Benutzereinstellungen

Neue Veranstaltungshinweise

Southern Africa

Es wurden keine neuen Veranstaltungshinweise in der letzten Woche veröffentlicht

Kommende Veranstaltungen

Southern Africa | History

Keine kommenden Veranstaltungen veröffentlicht

The 1976 Struggle and the Emancipation of the Future

category southern africa | history | opinion / analysis author Samstag Dezember 06, 2014 23:58author by Bongani Maponyane - TAAC, ZACFauthor email tokologo.aac at gmail dot com Report this post to the editors

Developing Self-determined and Self-motivated Youth Despite Looming Fate

The massacre of South African school children in 1976 – for protesting for instruction in their native languages and for a proper curriculum – continues to be remembered and to influence us today. It showed the brutality of the apartheid state and it left scars still felt by people today.

The challenges faced by youth today are different to that experienced in 1976. This does not mean everything has changed. We need to look to history to learn about and not to repeat mistakes made. But we also look to history to provide us with inspiration. We need to revisit the spirit of the youth of 1976 and copy their courage – to overcome these issues facing our young people today. We need to be the change that we want to see.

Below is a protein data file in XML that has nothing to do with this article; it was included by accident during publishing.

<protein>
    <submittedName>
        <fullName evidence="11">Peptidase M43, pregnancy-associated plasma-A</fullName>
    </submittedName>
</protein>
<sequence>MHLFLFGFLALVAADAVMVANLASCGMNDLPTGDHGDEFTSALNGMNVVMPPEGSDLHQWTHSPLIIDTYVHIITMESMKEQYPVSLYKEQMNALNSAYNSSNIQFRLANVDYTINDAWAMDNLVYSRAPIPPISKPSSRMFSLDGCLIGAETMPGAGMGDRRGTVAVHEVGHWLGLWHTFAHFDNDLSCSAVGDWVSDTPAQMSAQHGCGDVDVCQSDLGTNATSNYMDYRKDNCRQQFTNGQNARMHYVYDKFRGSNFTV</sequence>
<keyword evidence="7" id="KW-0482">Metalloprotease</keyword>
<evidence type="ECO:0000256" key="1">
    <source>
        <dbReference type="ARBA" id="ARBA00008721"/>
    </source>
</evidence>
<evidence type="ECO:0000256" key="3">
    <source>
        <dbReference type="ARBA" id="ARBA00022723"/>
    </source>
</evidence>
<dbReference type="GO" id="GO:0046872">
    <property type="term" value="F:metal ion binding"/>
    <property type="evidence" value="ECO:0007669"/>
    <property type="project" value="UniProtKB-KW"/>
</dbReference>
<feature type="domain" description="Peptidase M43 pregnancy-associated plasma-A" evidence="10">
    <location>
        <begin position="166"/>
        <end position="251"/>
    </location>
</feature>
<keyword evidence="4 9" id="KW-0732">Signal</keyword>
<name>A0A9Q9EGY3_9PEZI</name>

Hector Pieterson (1964 – June 16, 1976). Killed at age 12 when the police opened fire on protesting students. 16 June stands as a symbol of resistance to the brutality of the apartheid government.
Hector Pieterson (1964 – June 16, 1976). Killed at age 12 when the police opened fire on protesting students. 16 June stands as a symbol of resistance to the brutality of the apartheid government.

The 1976 Struggle and the Emancipation of the Future:
Developing Self-determined and Self-motivated Youth Despite Looming Fate

Bongani Maponyane